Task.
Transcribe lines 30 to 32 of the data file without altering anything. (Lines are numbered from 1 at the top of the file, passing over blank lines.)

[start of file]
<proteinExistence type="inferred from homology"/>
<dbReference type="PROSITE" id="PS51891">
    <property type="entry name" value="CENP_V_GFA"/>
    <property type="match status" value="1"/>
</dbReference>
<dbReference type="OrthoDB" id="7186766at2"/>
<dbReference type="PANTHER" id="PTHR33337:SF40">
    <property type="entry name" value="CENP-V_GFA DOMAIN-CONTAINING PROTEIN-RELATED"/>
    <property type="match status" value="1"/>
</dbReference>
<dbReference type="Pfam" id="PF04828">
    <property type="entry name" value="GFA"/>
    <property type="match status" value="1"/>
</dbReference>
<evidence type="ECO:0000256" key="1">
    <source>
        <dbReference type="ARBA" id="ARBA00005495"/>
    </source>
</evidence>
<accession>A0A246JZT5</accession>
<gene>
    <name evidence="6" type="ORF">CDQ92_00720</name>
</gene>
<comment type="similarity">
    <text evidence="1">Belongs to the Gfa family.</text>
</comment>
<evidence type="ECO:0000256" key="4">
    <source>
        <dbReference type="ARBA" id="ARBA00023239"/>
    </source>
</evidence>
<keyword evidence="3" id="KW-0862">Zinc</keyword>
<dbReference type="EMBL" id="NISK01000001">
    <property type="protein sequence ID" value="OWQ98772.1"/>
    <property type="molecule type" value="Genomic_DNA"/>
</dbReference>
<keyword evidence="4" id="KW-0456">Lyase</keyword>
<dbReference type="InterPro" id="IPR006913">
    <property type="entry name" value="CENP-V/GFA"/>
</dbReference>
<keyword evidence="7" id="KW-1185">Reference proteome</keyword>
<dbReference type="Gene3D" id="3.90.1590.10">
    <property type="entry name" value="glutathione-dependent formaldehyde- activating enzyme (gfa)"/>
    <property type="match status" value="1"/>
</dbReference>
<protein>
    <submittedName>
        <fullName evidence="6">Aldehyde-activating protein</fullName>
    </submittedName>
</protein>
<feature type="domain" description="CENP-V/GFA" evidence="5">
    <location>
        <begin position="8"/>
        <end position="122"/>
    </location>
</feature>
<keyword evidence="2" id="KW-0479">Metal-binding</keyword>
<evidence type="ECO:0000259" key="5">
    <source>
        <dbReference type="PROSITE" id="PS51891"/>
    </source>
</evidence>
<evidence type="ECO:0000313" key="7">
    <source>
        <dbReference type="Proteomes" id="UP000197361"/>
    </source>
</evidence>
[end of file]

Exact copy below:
    </source>
</evidence>
<keyword evidence="3" id="KW-0862">Zinc</keyword>